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Energy drinks a fast-growing beverage sector

Popular energy drinks '5-Hour Energy', 'Red Bull', and 'Spike'.

David Brancaccio: Not everyone lovingly brews their morning coffee to get their jolt. So-called energy drinks are one of the fastest-growing sectors of the drinks business. And now the Wall Street Journal reports that Coca-Cola toyed with spending $14 billion for one brand -- Monster Energy. Coke denies any deal.

But our New York bureau chief Heidi Moore says the news revved up the energy in the Marketplace newsroom, at least.


Heidi Moore: My editor asked me this morning, "who drinks energy drinks?" Staring at my own stash, I answered him pretty fast: People on deadline.

John Sicher: They've gone from being a mixer in bars and clubs for young adults 10, 12 years ago, to a drink used in offices, college students studying, and being a general pick-me-up.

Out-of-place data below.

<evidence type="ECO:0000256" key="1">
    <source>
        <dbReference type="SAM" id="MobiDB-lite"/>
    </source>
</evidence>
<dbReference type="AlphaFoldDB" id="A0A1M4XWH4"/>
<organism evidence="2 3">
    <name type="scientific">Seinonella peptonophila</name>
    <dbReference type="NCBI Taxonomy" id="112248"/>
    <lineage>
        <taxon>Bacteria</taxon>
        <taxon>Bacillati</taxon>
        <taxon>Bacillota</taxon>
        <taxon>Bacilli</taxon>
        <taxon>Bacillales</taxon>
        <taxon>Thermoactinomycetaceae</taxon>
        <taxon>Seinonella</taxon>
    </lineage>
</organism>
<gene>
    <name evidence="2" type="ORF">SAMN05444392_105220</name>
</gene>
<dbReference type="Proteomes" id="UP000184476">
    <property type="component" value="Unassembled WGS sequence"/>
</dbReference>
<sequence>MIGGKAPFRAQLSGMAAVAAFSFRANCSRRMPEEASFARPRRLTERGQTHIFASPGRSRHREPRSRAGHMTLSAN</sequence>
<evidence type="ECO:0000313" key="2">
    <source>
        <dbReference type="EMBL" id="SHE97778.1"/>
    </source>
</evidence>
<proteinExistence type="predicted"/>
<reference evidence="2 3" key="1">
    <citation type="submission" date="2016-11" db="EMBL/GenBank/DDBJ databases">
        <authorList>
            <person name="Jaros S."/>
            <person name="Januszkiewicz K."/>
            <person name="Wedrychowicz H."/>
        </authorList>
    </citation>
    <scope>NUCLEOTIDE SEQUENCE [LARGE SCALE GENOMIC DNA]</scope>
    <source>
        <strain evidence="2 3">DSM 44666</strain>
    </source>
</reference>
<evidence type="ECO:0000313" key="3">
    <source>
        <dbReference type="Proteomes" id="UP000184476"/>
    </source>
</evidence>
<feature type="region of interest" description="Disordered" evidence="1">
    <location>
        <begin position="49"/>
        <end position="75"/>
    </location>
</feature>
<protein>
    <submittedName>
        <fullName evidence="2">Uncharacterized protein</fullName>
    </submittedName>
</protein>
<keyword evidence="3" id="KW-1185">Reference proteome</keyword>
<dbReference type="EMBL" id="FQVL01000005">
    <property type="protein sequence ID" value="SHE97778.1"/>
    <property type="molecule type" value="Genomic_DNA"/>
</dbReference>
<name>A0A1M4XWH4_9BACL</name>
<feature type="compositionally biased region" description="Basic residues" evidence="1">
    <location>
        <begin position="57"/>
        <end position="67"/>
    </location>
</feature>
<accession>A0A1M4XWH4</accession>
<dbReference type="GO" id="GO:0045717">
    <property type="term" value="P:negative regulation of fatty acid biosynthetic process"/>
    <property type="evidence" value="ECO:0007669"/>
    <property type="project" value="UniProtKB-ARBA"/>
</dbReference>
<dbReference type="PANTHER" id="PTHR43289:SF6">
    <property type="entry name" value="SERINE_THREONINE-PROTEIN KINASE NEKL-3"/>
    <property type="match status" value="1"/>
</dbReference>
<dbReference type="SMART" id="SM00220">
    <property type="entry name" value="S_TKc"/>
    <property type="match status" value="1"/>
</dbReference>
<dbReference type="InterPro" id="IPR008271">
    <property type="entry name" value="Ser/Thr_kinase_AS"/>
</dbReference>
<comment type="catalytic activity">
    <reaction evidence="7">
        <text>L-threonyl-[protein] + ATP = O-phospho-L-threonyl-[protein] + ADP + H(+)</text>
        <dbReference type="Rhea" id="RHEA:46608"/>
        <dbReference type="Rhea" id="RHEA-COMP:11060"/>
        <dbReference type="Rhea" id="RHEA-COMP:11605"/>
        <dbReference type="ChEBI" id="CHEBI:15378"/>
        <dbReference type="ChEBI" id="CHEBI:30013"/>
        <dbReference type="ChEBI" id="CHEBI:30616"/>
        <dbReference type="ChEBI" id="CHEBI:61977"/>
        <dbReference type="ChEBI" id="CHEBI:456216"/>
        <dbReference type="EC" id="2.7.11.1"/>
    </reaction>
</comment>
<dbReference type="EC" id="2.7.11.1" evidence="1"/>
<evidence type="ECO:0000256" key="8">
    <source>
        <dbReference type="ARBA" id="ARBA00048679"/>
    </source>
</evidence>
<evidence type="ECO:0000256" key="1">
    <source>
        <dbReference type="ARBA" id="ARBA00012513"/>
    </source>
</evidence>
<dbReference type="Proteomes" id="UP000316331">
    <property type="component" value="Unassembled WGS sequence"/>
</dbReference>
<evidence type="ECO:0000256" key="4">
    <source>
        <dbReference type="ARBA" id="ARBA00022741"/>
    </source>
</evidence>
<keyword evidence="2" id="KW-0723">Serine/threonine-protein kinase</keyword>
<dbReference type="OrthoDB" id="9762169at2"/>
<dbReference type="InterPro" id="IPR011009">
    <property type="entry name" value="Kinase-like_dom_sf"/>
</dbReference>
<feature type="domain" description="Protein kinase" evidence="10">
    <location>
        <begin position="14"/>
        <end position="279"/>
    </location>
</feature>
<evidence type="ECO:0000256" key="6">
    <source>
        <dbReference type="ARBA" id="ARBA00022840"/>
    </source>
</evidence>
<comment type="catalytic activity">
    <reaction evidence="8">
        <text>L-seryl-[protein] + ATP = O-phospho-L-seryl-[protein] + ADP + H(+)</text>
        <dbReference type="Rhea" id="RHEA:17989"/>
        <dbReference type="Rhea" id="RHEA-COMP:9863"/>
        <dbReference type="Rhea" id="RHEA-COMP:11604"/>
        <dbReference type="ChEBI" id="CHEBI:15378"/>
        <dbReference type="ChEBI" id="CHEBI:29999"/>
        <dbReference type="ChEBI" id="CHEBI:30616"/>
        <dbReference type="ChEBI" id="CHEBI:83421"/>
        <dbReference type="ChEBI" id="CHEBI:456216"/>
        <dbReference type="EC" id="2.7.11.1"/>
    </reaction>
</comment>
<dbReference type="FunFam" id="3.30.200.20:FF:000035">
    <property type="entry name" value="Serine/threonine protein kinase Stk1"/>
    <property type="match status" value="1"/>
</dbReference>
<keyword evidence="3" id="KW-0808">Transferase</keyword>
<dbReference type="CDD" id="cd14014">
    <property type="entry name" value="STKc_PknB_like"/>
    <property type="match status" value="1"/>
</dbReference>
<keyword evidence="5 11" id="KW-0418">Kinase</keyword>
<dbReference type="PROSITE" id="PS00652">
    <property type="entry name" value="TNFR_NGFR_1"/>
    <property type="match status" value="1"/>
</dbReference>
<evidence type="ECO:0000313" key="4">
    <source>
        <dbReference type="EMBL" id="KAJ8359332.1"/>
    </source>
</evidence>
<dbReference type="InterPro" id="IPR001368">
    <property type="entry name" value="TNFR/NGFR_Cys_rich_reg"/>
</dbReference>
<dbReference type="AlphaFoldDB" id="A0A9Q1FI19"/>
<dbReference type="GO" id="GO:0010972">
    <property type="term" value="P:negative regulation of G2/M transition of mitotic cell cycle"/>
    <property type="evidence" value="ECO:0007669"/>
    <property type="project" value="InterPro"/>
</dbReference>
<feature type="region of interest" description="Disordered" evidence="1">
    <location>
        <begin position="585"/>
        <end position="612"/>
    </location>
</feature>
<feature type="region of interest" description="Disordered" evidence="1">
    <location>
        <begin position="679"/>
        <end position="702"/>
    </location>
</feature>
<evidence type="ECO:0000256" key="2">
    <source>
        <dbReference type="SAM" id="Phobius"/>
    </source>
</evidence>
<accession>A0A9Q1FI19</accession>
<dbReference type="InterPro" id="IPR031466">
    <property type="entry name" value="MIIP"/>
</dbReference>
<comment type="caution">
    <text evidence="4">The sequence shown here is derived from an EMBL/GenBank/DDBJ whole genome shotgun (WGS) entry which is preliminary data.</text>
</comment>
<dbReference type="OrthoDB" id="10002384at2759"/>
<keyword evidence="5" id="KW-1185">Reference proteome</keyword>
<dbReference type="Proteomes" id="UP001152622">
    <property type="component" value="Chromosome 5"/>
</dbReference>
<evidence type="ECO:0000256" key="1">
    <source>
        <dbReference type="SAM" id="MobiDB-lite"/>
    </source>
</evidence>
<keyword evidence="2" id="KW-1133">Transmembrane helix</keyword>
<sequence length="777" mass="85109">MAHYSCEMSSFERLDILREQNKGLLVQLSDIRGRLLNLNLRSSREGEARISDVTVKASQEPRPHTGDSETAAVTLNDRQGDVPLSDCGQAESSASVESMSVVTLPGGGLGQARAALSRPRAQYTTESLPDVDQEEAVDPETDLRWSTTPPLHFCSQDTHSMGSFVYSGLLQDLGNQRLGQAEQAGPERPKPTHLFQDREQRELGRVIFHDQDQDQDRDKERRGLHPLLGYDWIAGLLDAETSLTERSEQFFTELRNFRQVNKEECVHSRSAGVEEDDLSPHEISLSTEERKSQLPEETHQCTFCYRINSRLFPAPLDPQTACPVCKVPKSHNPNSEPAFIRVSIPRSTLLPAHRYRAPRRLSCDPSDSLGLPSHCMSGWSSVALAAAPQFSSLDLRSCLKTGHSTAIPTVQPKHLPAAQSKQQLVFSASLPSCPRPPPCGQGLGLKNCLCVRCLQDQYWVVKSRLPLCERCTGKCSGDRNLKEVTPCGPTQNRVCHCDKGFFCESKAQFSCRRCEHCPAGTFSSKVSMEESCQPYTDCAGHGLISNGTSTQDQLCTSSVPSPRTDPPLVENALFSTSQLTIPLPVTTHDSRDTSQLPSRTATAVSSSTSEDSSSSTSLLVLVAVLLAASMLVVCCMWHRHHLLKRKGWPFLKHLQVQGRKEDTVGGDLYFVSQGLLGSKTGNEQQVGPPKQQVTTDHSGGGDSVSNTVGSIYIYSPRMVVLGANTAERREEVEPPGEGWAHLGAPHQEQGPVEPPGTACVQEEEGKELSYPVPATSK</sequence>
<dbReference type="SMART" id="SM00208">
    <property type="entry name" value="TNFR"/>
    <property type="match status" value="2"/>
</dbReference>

That's John Sicher, the editor and publisher of Beverage Digest. He says energy drink sales were up 17 percent last year. Sales of energy drinks hit $7 billion in 2011. Here in New York, they're a big business: Red Bull and other energy drinks are as much a fixture on Wall Street trading floors as coffee or water.

Sicher: With energy drinks, consumers get an immediate payoff, an immediate gratification. They can feel the energy hit almost immediately.

Maybe because of their party-animal past, the names of energy drinks are all about testosterone: Monster, Red Bull, Relentless, Rockstar, Wicked. Coke already has a brand called Full Throttle.

Sicher: You wouldn't call an energy drink "Lullaby."

Sicher says we want our drinks to do more than hydrate us. My editor still likes his coffee. But that seems  just so… quaint.

In New York, I'm Heidi Moore for Marketplace.

About the author

Heidi N. Moore is The Guardian's U.S. finance and economics editor. She was formerly the New York bureau chief and Wall Street correspondent for Marketplace.
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